8. NUV Quality -- An automatic assessment of the quality of the spectrum.
  9. Redshift -- the redshift of the object. This will be NaN unless you've measured the redshift.
  10. FUV SNR -- the median FUV signal-to-noise ratio computed using the error spectrum.
  11. NUV SNR -- the median NUV signal-to-noise ratio computed using the error spectrum.
  12. FUV FWHM -- the FWHM of the FUV image of the source (arcseconds).
  13. NUV FWHM -- the FWHM of the NUV image of the soruce (arcseconds).
  14. Radius -- the radius of the source from the field center (degrees).
  15. GGOID -- the GALEX global object ID. A 64 bit number displayed as two 32-bit numbers.
  16. Notable -- a flag to mark interesting objects.
The table can be sorted on any of the sixteen quantities by clicking on the column titles.

The miscellaneous region below the table contains a read out of the coordinates (wavelength in Angstroms and flux in cgs units), a toggle to switch between Flambda and Fnu, a button to overplot the source flux measured in the images, a button to toggle the notability status, and a series of buttons to manually adjust the grade or quality of the spectrum.

Plot Window (Figure 1). By default, the plot window shows the spectrum with the flux axis autoscaled. The spectrum is shown in white with the 1 sigma error spectrum shown in red. The dashed yellow line marks zero flux. You can zoom in by holding down the left mouse button and drawing a box to mark the desired axis ranges. A spectral feature can be marked (and thus the redshift calculated) using the right mouse button. All features in the features database will be marked and labelled in green.

The plot window contains a few keyboard shortcuts:

Background Plot

Figure 4. The background panels (NUV top, FUV bottom) show the uncalibrated source flux (white) and the background (red).

Profile Plot

Figure 5. The profile panels show the spatial profiles (i.e, a cut along the spatial direction) for the short (blue), middle (green), and long (red) wavelength sections of the FUV (left) and NUV (right) spectra. The yellow lines mark the regions from which the background is extracted.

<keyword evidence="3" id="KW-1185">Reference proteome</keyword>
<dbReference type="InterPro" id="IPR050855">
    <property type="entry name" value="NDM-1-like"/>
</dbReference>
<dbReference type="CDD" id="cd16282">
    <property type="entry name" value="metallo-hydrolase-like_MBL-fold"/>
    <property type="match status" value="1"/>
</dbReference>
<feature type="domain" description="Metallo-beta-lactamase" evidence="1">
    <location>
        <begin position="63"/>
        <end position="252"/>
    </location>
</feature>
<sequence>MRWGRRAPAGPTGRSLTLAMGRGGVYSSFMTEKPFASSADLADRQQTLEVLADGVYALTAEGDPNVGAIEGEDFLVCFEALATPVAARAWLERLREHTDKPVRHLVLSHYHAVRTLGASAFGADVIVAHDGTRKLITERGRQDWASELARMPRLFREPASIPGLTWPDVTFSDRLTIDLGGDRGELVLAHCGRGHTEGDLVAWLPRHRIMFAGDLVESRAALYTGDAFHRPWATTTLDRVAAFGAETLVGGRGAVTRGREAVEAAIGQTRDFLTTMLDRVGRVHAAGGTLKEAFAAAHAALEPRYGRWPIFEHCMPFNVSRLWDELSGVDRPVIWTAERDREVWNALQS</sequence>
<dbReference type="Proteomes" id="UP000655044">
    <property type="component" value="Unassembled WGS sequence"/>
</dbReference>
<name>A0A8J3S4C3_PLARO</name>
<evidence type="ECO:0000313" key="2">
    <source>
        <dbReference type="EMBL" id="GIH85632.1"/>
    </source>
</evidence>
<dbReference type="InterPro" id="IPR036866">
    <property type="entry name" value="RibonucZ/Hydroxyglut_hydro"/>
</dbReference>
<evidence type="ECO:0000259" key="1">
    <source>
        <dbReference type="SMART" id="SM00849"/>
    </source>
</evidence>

Image Strips (Figure 2). The image strips window shows the NUV (top) and FUV (bottom) 2D image strips. Since there is no order blocking filters, multiple orders are often visible. The wavelengths for the 1st, 2nd, and 3rd orders are labelled in red, green, and blue, respectively. By default, the strips are displayed with histogram equalization. However, a linear stretch can be applied by left-clicking in either window and dragging. Pressing "h" will return to histogram equalivation.

Postage Stamps (Figure 3). The postage stamp windows show the images of the objects with a linear stretch. The stretch can be adjusted by left-clicking and dragging. Pressing "h" will switch to histogram equalivation.


The program has crashed, leaving abandoned widgets and huge memory leaks. What do I do?

IDL> retall IDL> widget_control, /reset IDL> heap_gc

Box 2. If the program crashes, which, alas, it will, these three IDL commands will be your friends.

What do the FUV and NUV quality numbers mean?

The quality numbers are explained in detail in the GALEX Spectroscopy Primer, but the gist is: 0 = hopeless, 1 = a significant background issue is marring the spectrum, 2 = okay.

What do the numbers in yellow in the upper right of the background panels mean?

The little yellow numbers are a measure of the ratio of the large scale (low frequency) background fluctuations to the small scall (high frequency) background fluctuations. Spectra are automatically flagged as having background issues if this number is greater than 1.5 for NUV and 1.3 for FUV.


Please let me know if you have any comments, questions, or suggestions.